In reply to by G-Sun

In my opinion "standard" should be replaced with "common" (with "unusual" as its opposite).
Anyway, in my opinion notating that e minor chord on the upper staff is a good idea, as it looks quite obvious that a piano player would play it with his right hand (the following notes are overlapped with those of the chord itself). Of course, one can't keep a key pressed while the very same key has to be hit again, so the 4/4 assigned to the chord is somewhat "symbolic" -- that's why I think that the second e minor chord can be removed with no regret.

Attachment Size
Piano3 + sopran - marc_0.mscz 7.02 KB

In reply to by Aldo

My read is that the RH arpeggio is an octave higher than the LH chord, hence the separation into staves. It's the ill-advised use of the octave clef that made this hard to see at first.

If the notes were in the same octave, I'd skip the notation of the whole notes completely as obviously meaningless.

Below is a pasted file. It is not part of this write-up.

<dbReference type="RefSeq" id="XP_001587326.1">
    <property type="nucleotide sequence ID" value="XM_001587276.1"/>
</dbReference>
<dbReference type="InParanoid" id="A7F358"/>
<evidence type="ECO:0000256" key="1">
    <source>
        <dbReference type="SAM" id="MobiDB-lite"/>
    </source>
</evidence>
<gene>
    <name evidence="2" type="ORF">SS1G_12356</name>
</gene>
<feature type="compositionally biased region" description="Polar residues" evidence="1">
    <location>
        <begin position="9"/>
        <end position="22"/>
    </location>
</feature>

In reply to by Aldo

You are ABSOLUTELY right! Sorry for my mistake -- I missed (didn't take into account) the "octave higher" line.

Case in point of why it is a bad idea to use an octave clef for piano music: most pianists would completely miss the digit above or below and read the clef as a normal treble or bass clef. I also missed that at first, so don't feel bad about it ;-)

In reply to by Aldo

Yes, flipping the stems on the top staff is probably a better idea than flipping ties on the bottom, I like that.

To address some other comments:

  • Unless you have some specific reason to deviate form the normal convention, all vocal staves should be above the piano.

  • I am not sure what you mean about merging voice 1 & 2, but if you mean you are going to lie about the note lengths and hope the pedal fixes it, don't. This will just confuse people, and most pianists would probably choose to release the pedal in order to honor the note lengths you actually wrote. Feel free to move the whole notes to the top staff if you like - but be sure to dd a "LH" indication - but keep the durations as they are. I don't think that's an improvement over what we've already suggested though.

Thank you so much!

Merge Righ hand voice 1+2: Sorry, typo, should be left hand

Octave clefs: My reason for using these is because Musescore handles these clefs perfect,